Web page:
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Erectile dysfunction and cardiovascular disease: a suitable case for treatment and prevention?
  1. Paul Collinson1,2
  1. 1 Department of Clinical Blood Sciences, St George's University Hospitals NHS Foundation Trust and St George's University of London, London, UK
  2. 2 Department of Cardiology, St George's University Hospitals NHS Foundation Trust and St George's University of London, London, UK
  1. Correspondence to Prof Paul Collinson, Department of Clinical Blood SciencesSt George's University Hospitals NHS Foundation Trust and St George's University of LondonLondonUK; paul.collinson{at}

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Erectile dysfunction (ED) is defined as the inability to achieve or maintain an erection for satisfactory sexual performance. The prevalence of ED has been estimated as nearly 40% of men >40 years of age1 although these figures are contested.2 ED increases in frequency with age and is estimated to affect 15% of men aged 40–50 years, 45% of men in their 60s and 70% of men older than 70 years.3 Successful erection is a complex system involving reflex action (peripheral nerves and spinal cord), the limbic system (psychogenic stimuli) and the release of nitric oxide. Adequate levels of testosterone are required, and hence an intact hypothalamic/pituitary/testicular axis. Hence, ED can result from disease or treatment that produces hormonal deficiency, neurological impairment, problems with penile blood flow, disorders of tissue mechanics, psychological factors or any combination of these.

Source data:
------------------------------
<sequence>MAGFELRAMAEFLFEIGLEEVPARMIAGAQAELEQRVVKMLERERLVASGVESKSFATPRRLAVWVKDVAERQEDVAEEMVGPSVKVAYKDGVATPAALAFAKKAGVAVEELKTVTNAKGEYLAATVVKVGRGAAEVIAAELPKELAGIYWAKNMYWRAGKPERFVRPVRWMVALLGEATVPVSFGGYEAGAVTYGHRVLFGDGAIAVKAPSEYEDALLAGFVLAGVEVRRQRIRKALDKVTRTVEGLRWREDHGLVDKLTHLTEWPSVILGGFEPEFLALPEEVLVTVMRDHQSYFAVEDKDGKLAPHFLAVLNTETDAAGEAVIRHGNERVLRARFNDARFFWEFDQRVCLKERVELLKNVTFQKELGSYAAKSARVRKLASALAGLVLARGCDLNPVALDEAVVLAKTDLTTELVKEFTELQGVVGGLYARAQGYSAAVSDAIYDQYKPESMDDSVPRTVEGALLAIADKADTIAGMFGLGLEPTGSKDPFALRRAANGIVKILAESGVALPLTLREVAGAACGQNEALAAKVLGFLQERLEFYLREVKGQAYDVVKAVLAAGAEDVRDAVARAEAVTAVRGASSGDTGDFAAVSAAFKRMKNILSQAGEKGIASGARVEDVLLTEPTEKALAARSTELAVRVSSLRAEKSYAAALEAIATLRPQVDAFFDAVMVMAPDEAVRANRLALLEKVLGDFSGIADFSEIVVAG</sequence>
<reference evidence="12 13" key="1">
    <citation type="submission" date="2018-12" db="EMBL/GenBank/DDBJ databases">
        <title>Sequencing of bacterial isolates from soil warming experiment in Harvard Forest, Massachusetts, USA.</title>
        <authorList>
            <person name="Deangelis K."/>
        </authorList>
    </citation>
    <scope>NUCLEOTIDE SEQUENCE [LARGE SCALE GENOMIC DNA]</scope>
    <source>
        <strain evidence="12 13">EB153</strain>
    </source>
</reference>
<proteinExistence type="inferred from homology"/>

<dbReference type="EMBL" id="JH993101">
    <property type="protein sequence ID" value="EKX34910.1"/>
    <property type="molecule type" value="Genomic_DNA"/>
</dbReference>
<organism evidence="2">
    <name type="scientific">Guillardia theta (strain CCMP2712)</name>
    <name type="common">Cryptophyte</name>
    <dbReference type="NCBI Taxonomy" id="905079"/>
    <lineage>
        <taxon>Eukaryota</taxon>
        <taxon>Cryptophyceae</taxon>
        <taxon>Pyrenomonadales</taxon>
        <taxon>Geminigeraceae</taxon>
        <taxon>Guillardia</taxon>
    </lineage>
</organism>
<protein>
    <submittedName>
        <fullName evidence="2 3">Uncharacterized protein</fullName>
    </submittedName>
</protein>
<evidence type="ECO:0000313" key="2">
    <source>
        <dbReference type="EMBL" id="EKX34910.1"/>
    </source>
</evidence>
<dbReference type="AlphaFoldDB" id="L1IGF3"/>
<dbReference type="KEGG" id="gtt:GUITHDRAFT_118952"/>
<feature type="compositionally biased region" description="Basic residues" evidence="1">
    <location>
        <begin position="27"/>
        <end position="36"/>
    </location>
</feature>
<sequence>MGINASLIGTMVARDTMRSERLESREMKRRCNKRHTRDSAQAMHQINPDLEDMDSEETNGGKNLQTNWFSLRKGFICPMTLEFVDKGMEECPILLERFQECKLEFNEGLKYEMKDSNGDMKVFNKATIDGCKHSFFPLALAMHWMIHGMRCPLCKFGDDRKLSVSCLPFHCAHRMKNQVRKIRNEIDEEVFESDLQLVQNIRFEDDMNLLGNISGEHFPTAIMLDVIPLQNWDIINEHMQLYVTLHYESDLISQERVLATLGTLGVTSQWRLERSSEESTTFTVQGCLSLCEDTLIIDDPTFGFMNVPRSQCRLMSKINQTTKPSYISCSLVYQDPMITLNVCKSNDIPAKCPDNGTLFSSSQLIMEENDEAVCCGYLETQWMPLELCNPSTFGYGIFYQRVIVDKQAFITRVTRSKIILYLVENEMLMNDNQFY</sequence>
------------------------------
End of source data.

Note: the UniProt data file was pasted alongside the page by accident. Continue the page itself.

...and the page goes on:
Logically, ED secondary to testosterone deficiency should be treated by testosterone replacement. Testosterone levels in men decrease with age.4 Both epidemiological and observational studies have demonstrated that reduced testosterone is associated with increased cardiovascular risk. One meta-analysis showed lower testosterone and higher 17β oestradiol as significant risk predictors despite adjustment for age and body mass index.4 Patients with coronary artery disease (CAD) have been found to have lower testosterone levels than controls, and there is inverse correlation between testosterone and the incidence of major cardiovascular disease (CVD).4 A significant negative correlation has been reported between total testosterone levels and Framingham risk score.4 However, it has been pointed out that ‘It is unclear if this is a causal association or due to low testosterone being a biomarker of poor health’.4 Testosterone replacement as a treatment for ED is controversial. Meta-analysis of studies has suggested a neutral impact of testosterone replacement on major adverse CVD events.4 However, clinical trials of testosterone replacement and cohort studies of men receiving replacement therapy have shown contradictory and diametrically opposed results.4 To date, there have been no trials specifically designed to assess replacement in patients with CVD. Similarly, there is interest in the use of testosterone as a therapeutic option in a range of CVD-related conditions. The role of testosterone as a risk modifier or a therapeutic agent in CVD remains a situation in flux.4